My husband relented and walked the dog with me every night between attack No. 3 and last Sunday night, but neither of us were happy about it. Nor was my daughter, who used to enjoy her evening jaunts. A few days after the fourth attack, I was having lunch with my new neighborhood friends, Leah and Maude (not their real names), both mothers of sons. We were all trying to laugh it off-self-protection through black humor-until suddenly I blurted out, “Yeah, but I have a 12-year-old daughter!” and the three of us, for a moment, fell silent. Then Leah went back to trying to get me to laugh it off, albeit less jollily.

The day the story broke about the rapist’s capture, Leah wrote me an unnecessary email of apology for having made light of the situation after I voiced my fears. It was her way of coping, she said, because one time, years ago, a man had entered her bathroom window via the fire escape, raped her, and and kept her prisoner for the next five hours.*  (Note to self and to all city dwellers with fire escapes near tiny bathroom windows assumed to be impenetrable: If you’re going to go to the trouble to put bars on your big fire escape windows, go ahead and put bars on the little windows as well. Apparently, full grown men can squeeze through them.)

I was hoping to have been able to wait a few more years before talking to my daughter about what it means to be a woman in the world-that there are real and menacing dangers, and yet she can’t live her life as if they’re always out there-but I guess this period of actual danger has been as good a time as any to talk about the distinction. And Monday night, as the two of us walked the dog past the TV trucks, smiling and joking with all of our female neighbors, who were suddenly and unusually out in droves walking dogs, going for strolls, entering and exiting our neighborhood deli, the sense of sorority was palpable. Yes, of course there could have been a new criminal just around the next corner, waiting to pounce on any of us, but for that one moment in time, after our serial rapist was captured, we were all simply tickled to be out after dark without our menfolk, on the night before the fall solstice, with the still-warm breezes blowing through our hair.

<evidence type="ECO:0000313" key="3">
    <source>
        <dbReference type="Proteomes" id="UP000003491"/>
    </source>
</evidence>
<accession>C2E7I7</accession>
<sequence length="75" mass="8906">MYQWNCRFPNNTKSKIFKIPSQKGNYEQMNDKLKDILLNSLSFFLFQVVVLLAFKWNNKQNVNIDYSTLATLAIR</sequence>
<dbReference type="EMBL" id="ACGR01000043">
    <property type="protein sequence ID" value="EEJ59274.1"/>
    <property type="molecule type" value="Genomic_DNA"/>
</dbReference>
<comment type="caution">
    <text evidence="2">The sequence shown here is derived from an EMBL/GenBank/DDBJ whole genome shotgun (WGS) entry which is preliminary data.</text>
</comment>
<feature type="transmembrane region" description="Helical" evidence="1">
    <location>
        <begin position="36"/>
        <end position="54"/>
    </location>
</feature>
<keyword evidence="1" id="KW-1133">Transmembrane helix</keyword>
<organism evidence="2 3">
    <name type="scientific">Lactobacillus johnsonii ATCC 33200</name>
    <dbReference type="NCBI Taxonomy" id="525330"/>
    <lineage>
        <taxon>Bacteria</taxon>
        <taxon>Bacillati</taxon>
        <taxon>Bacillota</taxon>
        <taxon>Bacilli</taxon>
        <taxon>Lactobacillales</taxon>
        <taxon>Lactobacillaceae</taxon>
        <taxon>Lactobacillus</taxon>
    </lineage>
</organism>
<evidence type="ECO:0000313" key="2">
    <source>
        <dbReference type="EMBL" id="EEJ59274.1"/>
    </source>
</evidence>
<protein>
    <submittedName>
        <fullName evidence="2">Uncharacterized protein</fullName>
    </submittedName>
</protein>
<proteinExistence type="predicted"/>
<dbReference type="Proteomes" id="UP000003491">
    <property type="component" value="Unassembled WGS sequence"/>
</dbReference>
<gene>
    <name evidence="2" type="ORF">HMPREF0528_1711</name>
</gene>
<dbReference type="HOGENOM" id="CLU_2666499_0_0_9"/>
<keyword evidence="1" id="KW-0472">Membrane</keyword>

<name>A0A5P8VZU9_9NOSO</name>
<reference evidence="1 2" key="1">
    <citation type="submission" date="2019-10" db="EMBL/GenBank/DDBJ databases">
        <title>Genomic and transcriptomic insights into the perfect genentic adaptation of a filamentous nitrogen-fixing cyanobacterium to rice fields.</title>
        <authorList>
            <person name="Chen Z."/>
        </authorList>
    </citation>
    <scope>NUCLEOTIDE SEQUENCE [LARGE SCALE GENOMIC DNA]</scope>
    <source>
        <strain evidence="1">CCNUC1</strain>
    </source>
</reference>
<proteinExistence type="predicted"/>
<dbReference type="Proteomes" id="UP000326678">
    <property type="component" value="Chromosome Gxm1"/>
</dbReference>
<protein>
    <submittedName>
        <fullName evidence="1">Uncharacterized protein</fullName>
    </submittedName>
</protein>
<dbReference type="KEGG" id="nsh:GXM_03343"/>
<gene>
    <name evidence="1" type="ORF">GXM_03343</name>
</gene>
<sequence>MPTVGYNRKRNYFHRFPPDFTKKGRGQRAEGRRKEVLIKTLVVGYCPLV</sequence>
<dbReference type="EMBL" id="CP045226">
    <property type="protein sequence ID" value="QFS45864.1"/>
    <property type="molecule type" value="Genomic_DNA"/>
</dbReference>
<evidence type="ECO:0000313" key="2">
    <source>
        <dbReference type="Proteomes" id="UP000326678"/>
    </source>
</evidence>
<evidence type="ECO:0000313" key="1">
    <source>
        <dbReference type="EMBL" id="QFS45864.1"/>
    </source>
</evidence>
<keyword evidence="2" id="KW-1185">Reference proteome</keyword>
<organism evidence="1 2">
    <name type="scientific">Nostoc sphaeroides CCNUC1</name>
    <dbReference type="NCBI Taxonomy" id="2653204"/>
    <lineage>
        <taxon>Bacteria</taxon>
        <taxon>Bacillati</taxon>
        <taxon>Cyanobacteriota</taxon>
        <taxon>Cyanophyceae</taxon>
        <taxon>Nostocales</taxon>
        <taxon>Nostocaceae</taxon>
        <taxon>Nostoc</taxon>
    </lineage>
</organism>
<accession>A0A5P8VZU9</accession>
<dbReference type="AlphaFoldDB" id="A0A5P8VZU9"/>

“Thank God they caught him!” one woman squealed with delight, as our dogs sniffed each other’s butts.

“I know,” I said. “We’re so relieved.”

* Correction , Sept. 26th : The original sentence incorrectly said that the rape continued for five hours.

Deborah Copaken Kogan is the best-selling author of Shutterbabe , a memoir; Between Here and April , a novel; and a newly released book of comic essays, Hell is Other Parents .